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The Third Circuit Rejects Texas Two-Step Bankruptcy Strategy: A Funding Agreement With Affiliates Made The Debtor Too Financially Sound To Seek Bankruptcy Relief

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Recently, the United States Court of Appeals for the Third Circuit dismissed the chapter 11 case of LTL Management, LLC (“LTL”), a company created in a divisional merger under Texas law to capture and seek to resolve comprehensively in chapter 11 talc-related mass tort liabilities, for lack of good faith. When a divisional merger is followed by a surviving entity filing chapter 11 to resolve liabilities allocated to it in the plan of merger, the transaction is commonly called a “Texas Two-Step,” with the first step being the divisional merger and the second step being the bankruptcy filing.  This decision casts doubt on the effectiveness of using the Texas Two-Step and a funding agreement with a financially sound parent or affiliate to address mass tort liability in bankruptcy, as discussed below.

The Texas Business and Organizations Code allows an entity to divide into two or more new entities, vesting the predecessor’s assets and valuable business segments in one entity and the predecessor’s liabilities in the other.  No entity created in the merger is liable for the obligations of the other. Companies with mass tort liability have utilized the Texas Two-Step as a mechanism to isolate and seek to resolve globally mass tort claims under a chapter 11 plan without exposing valuable business segments or the entire corporate enterprise to a bankruptcy proceeding. A funding agreement is often coupled with the Texas-Two Step to mitigate intentional and constructive (i.e., consideration-based) avoidable transfer claims arising from the separation of assets from liabilities.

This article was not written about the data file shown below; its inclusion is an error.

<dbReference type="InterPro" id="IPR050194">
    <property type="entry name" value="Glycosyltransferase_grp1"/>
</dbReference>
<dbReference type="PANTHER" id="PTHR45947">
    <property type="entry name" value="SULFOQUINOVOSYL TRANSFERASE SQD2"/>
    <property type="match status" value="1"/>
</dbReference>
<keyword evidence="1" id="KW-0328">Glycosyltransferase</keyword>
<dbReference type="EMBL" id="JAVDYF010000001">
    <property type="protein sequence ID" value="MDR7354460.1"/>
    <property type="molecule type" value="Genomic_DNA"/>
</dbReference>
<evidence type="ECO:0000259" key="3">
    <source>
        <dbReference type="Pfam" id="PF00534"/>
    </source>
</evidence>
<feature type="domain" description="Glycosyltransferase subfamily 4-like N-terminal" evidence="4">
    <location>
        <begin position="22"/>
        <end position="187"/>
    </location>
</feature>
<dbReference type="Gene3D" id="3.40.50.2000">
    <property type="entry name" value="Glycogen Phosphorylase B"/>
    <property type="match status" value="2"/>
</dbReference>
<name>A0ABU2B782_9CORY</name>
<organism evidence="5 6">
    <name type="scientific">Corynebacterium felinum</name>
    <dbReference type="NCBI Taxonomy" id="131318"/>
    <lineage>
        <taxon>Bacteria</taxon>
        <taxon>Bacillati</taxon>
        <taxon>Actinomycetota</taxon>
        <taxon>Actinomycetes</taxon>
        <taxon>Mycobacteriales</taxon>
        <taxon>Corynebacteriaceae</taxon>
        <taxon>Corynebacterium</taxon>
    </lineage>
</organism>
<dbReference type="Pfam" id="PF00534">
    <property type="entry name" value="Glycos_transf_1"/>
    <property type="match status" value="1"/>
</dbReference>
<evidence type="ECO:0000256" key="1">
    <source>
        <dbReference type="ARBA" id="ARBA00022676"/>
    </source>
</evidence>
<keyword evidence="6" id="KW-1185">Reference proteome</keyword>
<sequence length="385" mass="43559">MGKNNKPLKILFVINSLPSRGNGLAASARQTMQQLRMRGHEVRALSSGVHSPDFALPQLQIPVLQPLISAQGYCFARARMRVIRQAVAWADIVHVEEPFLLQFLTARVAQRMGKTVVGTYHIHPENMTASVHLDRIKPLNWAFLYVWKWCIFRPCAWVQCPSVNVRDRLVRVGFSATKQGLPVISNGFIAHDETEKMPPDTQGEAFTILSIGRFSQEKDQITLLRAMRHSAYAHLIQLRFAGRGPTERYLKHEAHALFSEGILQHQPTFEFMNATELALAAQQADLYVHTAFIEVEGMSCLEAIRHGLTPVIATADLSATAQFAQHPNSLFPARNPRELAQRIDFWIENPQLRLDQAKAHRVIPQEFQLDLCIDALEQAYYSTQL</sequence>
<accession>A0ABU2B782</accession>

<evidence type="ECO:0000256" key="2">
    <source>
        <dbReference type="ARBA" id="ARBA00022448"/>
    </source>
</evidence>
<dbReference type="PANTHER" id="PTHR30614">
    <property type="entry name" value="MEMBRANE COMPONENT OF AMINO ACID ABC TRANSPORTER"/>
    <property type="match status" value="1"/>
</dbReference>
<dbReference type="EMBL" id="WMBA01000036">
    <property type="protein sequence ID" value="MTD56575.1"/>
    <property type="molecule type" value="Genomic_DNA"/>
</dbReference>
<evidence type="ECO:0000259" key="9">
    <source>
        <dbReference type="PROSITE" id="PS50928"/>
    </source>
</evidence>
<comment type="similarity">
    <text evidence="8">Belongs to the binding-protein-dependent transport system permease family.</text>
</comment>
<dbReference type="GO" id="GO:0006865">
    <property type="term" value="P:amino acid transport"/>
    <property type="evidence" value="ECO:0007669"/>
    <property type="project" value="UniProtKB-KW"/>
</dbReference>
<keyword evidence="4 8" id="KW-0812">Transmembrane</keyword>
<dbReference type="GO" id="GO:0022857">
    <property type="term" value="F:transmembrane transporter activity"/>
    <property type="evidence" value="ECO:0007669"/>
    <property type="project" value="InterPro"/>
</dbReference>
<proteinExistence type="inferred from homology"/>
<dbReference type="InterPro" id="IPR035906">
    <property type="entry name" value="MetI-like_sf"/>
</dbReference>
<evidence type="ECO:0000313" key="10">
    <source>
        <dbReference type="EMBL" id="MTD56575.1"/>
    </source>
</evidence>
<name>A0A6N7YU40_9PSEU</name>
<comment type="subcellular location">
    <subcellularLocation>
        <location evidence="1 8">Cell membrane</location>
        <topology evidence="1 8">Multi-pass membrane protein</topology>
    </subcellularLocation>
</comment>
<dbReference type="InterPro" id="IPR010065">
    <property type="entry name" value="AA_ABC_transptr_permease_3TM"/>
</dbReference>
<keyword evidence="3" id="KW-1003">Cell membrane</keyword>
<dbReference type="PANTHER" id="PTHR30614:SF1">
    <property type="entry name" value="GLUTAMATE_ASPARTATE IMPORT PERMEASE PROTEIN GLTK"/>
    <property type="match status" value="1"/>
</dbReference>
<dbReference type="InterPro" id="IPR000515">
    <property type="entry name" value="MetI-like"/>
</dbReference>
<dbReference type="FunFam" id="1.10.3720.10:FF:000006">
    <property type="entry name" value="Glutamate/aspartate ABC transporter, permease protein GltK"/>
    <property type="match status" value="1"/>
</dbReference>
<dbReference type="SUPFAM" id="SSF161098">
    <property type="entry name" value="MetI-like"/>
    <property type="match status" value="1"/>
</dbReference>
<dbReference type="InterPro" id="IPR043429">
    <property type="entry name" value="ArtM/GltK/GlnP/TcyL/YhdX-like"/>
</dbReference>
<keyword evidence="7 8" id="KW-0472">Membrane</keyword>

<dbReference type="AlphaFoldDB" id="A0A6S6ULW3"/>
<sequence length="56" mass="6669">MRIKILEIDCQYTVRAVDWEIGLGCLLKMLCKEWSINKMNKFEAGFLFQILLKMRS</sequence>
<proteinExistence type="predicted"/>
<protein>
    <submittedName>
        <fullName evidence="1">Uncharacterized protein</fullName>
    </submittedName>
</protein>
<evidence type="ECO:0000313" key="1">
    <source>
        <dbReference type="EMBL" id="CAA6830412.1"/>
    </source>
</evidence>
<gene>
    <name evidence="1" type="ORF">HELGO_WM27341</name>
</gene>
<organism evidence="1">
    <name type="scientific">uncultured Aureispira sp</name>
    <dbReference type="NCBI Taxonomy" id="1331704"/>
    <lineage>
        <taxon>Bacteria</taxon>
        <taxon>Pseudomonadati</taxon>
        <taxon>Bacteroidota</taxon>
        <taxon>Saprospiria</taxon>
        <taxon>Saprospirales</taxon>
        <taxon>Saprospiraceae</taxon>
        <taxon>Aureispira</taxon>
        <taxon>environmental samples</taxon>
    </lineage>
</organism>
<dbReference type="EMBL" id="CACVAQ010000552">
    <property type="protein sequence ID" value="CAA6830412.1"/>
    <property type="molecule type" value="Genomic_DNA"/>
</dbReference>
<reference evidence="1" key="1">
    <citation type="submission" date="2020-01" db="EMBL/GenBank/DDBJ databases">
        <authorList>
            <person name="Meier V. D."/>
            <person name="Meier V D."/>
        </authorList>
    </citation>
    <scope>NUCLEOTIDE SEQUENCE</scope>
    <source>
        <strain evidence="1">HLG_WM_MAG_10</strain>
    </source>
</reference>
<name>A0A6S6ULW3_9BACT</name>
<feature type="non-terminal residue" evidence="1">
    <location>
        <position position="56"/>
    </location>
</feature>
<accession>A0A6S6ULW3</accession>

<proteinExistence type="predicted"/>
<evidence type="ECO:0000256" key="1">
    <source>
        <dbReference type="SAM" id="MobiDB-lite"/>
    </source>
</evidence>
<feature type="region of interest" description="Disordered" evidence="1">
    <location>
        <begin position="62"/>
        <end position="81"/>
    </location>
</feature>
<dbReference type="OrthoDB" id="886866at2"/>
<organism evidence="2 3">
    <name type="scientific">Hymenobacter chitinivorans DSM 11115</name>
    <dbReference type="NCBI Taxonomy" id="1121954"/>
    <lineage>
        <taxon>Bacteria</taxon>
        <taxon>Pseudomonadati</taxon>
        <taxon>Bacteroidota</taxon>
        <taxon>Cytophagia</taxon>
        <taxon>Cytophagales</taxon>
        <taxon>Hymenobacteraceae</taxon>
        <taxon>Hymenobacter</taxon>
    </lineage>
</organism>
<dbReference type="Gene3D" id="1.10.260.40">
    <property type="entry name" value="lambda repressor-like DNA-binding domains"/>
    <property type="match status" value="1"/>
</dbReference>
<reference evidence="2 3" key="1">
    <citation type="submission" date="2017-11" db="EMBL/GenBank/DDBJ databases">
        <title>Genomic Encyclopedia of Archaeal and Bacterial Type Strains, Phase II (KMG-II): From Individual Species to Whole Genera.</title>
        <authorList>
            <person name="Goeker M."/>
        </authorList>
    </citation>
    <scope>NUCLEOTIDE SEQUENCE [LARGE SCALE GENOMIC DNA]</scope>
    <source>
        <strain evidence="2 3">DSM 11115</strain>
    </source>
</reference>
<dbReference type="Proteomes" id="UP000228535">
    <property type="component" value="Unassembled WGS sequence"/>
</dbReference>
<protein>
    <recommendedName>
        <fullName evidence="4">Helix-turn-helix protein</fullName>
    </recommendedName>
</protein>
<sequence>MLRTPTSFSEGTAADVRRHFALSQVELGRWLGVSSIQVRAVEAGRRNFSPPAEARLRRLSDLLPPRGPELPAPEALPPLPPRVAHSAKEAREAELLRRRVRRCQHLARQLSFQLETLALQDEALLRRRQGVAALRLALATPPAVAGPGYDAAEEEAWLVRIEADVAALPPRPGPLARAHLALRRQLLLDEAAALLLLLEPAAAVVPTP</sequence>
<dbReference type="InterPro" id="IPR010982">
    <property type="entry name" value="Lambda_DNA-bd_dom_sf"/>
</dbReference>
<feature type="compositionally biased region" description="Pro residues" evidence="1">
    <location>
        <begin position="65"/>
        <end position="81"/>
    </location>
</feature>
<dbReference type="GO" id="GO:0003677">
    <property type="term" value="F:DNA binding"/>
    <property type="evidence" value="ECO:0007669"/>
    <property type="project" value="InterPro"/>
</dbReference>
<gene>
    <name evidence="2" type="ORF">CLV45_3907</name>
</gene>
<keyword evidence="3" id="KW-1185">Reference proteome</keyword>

In LTL’s case, the Third Circuit found that the funding agreement pursuant to which LTL was entitled to payments from a highly solvent and credit-worthy parent in excess of the foreseeable mass tort liability negated a finding of financial distress necessitating dismissal of the bankruptcy case since “absent financial distress, there is no reason for Chapter 11 and no valid bankruptcy purpose.”  The Court underscored that “[g]ood intentions—such as to protect the J&J brand or comprehensively resolve litigation—do not suffice alone. What counts to access the Bankruptcy Code’s safe harbor is to meet its intended purposes. Only a putative debtor in financial distress can do so. LTL was not.”